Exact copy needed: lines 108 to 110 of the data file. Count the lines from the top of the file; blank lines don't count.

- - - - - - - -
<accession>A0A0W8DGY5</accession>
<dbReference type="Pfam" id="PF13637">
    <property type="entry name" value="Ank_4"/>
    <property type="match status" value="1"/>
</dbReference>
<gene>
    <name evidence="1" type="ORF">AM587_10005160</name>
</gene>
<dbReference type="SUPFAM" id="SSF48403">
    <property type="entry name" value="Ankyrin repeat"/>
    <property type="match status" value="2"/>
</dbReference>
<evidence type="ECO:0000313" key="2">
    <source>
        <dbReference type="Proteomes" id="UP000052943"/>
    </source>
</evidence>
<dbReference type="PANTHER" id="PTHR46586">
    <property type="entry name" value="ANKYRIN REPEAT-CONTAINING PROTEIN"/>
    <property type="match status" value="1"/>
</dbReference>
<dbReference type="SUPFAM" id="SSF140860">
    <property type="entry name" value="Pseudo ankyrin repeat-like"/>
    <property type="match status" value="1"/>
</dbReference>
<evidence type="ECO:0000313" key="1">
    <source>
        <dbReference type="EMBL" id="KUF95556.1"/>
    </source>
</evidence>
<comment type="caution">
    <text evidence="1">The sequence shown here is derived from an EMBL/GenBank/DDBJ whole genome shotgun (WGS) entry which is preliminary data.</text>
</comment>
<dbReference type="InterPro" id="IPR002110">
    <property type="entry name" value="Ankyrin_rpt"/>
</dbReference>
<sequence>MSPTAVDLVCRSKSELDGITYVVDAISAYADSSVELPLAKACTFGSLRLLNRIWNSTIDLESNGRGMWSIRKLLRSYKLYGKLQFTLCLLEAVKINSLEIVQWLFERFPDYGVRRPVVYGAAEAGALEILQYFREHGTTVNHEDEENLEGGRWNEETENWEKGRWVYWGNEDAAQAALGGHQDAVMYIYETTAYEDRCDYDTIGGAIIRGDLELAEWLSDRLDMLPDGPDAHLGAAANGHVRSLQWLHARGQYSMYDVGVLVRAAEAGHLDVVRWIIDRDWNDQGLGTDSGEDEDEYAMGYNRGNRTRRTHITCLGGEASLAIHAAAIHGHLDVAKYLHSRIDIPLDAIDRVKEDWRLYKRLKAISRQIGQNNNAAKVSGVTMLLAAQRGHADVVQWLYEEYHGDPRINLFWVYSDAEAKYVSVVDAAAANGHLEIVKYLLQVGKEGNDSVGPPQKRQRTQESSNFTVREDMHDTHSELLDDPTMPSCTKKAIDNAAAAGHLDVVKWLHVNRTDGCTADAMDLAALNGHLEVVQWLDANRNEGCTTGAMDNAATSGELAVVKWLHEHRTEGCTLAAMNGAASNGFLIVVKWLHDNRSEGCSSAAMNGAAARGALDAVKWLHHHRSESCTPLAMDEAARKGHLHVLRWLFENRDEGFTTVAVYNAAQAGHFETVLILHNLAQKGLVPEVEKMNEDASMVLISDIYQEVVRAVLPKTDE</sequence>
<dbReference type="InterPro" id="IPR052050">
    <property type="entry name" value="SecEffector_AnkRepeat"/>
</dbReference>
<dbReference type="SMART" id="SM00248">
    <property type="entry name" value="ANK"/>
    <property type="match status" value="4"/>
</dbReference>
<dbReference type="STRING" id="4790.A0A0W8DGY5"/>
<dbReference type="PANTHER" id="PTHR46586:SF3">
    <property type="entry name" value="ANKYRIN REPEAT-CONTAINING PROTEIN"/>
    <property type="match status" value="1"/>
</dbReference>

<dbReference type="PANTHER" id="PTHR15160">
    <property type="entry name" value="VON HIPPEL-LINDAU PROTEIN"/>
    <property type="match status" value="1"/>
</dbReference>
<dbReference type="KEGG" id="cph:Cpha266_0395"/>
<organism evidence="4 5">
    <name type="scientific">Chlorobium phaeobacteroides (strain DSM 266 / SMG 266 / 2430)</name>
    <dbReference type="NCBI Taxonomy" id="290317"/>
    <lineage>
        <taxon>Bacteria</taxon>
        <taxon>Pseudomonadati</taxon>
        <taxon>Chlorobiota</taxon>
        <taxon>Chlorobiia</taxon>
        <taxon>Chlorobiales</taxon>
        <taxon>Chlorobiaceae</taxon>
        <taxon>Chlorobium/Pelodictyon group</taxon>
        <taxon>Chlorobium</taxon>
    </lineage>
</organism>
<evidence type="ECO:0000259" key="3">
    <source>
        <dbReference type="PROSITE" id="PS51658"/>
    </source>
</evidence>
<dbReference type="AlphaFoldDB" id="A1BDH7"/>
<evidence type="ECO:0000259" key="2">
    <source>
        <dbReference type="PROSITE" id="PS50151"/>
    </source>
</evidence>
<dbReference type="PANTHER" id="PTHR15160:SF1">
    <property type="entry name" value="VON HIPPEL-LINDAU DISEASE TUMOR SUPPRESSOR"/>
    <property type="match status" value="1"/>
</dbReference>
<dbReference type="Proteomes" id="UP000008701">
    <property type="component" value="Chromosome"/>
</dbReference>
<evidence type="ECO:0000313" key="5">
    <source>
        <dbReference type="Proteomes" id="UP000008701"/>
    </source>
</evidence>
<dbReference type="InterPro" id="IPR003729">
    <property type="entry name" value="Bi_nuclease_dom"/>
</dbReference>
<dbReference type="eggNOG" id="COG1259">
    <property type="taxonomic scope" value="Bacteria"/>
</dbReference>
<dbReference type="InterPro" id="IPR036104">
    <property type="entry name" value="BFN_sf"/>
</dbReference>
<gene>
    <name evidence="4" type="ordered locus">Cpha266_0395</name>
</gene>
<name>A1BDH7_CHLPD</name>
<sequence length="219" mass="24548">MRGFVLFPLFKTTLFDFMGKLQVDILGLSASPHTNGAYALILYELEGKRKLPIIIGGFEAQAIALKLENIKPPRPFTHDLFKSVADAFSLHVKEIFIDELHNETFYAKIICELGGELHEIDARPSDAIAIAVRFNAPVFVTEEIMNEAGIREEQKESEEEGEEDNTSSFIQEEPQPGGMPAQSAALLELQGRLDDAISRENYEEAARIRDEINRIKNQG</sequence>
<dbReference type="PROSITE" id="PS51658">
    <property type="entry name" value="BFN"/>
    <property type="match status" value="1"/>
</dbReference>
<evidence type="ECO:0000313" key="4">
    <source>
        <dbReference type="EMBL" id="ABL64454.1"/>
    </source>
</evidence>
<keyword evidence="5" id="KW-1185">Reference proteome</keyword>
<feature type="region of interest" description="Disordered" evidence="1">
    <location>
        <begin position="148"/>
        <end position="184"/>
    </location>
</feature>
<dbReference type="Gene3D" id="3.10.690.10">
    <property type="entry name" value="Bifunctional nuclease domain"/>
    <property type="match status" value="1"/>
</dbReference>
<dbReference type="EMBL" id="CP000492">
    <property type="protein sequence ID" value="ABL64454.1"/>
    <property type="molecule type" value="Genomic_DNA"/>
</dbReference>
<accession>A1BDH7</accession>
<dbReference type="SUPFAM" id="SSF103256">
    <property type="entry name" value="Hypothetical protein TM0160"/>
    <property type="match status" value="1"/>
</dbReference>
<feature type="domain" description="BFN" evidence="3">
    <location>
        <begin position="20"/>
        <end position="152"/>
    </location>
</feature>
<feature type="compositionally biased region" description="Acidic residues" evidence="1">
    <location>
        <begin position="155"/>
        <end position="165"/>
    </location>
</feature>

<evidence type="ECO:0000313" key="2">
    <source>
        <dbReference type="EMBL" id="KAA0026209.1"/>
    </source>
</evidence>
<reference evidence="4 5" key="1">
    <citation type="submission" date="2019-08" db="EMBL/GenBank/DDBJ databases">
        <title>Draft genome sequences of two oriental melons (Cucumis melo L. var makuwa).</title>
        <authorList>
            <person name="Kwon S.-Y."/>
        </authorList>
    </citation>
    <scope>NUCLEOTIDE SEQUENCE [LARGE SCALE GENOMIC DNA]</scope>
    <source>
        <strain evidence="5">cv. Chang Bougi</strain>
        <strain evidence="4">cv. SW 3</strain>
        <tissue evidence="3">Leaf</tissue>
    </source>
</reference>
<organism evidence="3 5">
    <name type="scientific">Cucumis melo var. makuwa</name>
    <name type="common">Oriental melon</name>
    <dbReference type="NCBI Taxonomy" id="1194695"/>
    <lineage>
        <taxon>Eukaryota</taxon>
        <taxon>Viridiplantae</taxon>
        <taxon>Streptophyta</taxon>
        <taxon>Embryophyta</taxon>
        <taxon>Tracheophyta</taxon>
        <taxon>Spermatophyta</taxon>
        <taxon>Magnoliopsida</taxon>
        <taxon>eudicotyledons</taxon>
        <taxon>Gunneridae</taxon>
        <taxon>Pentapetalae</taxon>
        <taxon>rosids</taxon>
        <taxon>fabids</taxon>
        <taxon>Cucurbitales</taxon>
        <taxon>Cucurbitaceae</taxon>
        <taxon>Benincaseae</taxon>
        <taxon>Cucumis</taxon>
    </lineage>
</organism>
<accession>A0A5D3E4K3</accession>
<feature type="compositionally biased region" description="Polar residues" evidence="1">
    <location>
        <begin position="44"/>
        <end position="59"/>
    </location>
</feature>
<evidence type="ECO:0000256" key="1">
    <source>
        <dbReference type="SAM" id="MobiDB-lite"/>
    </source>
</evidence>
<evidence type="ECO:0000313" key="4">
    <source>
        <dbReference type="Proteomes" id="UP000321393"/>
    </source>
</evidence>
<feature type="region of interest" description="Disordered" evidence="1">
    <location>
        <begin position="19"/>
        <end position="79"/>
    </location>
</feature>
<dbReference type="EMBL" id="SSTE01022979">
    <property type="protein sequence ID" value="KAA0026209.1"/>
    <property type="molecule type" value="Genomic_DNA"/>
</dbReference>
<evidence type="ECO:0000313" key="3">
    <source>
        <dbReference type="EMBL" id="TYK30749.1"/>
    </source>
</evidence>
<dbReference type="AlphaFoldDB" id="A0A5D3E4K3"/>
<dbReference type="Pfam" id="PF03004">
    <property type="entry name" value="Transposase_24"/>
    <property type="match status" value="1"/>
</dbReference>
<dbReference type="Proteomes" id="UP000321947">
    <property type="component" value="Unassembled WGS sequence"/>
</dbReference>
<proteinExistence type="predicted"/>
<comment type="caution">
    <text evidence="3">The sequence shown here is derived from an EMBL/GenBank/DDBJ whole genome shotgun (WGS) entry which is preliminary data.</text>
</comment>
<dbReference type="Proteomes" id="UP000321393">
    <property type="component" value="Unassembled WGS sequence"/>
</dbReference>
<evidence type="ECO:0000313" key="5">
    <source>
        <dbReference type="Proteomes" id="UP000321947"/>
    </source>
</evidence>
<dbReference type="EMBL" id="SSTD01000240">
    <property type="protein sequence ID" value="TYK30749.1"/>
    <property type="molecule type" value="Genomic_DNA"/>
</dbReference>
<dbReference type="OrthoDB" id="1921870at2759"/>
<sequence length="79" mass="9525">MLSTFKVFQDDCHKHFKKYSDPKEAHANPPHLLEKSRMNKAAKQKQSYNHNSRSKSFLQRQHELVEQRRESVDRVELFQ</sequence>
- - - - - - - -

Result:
    <property type="match status" value="1"/>
</dbReference>
<evidence type="ECO:0000313" key="4">